Wildfires ravaged portions of the Mountain West this week, consuming thousands of acres and forcing evacuations in many locations and causing at least one death.
President Barack Obama: "I think what you see here is an example of outstanding coordination and cooperation between federal, state and local agencies. We have been putting everything we have in trying to deal with what's one of the worst fires that we've seen here in Colorado. And it's still early in the fire season and we've still got a lot more work to do. But because of the outstanding work that's been done, because of not only the coordination but also some unprecedented arrangements that have been made with military resources combined with the civil resources, we're starting to see progress. “
At least 30,000 residents have been forced from their homes and kept at bay as crews tried containing the fires in what Colorado officials are calling the worst wildfire season in a decade.
The High Park Fire, the second largest in state history, has burned through more than 250 homes, across almost 88,000 acres and cost $33 million to fight. That blaze was started by lightening, but not all may be Mother Nature’s doing.
Gov. John Hickenlooper, D – Colorado: “But just the very thought that somebody would be out there trying to cause a fire, right, an arsonist who for some strange kick gets joy out of this, I wanted to make clear that we'd throw the book at them. Right? An aggravated arson, you can get up to 48 years in Colorado. And in conditions like this, where it's so dry, and just to think about putting people at risk like that, it just -- it, I think, drives everybody crazy, right? It just makes your blood boil.”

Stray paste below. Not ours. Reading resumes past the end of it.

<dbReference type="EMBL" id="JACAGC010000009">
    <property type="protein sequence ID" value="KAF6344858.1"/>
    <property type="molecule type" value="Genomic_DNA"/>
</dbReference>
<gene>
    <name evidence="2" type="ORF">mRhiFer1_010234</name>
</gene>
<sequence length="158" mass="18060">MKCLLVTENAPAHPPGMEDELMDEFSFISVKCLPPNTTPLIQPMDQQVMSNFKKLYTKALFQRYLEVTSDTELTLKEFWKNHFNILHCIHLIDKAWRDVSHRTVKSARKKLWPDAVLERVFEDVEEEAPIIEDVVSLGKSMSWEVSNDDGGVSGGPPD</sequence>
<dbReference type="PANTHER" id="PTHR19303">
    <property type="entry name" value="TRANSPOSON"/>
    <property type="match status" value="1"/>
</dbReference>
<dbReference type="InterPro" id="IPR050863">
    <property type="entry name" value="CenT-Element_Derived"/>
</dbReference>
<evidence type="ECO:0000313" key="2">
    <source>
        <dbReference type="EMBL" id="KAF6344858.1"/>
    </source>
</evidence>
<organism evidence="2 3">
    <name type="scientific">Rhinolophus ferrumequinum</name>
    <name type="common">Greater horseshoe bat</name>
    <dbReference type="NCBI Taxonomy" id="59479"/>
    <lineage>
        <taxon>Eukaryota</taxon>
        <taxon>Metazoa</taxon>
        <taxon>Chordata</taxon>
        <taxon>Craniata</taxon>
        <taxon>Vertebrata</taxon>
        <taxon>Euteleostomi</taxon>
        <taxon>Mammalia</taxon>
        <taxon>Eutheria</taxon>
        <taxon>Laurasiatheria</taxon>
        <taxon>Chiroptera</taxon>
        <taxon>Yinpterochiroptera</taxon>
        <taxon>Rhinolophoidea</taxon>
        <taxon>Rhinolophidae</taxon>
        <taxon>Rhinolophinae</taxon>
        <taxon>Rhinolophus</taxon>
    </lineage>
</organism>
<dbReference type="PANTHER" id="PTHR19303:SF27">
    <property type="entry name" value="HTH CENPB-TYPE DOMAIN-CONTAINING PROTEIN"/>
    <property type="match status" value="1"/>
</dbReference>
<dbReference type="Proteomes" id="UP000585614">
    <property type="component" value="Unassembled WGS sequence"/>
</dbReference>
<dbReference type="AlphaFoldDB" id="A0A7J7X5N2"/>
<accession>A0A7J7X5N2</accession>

In Colorado, ten forest fires are burning. One of the newest hot spots was in Colorado’s second-largest city of Colorado Springs where more than 340 homes burned to the ground and flames threatened the U.S. Air Force Academy. Only ten acres were charred at the academy.
Strong winds also fueled the blaze as more than 700 fire fighters battled for 100% containment.
Incident Commander, Rocky Opliger: "When you get those thunderstorms and continued lightning you've got the potential for new starts. Once that clears out and you get a warming trend and you've got the potential for warm, dry weather. And that's always a concern especially if we have a lightning strike out there that isn't detected or what we call holdovers that could potential burn. The fuel conditions are record setting right now in the state. So as the temperature gets warmer and drier that's always the potential.”
The fire that destroyed hundreds of homes in the Colorado Springs area is still too dangerous for investigators to begin tracking down the cause.
The Colorado fire is one of many burning across the parched region where moisture has become scarce. Blazes have destroyed structures and prompted evacuations in Utah and Montana and forced the closure of a portion of Zion National Park.
U.S. Forest Service Chief: Tom Tidwell: Tidwell says the majority of wildland fires are human caused and asks people to be careful. “
The University of Nebraska Lincoln’s Drought map shows the progression of dry conditions in the mountain west region. In recent weeks, drought situations spread into the Corn Belt where temps pushed above the century mark across the Midwest.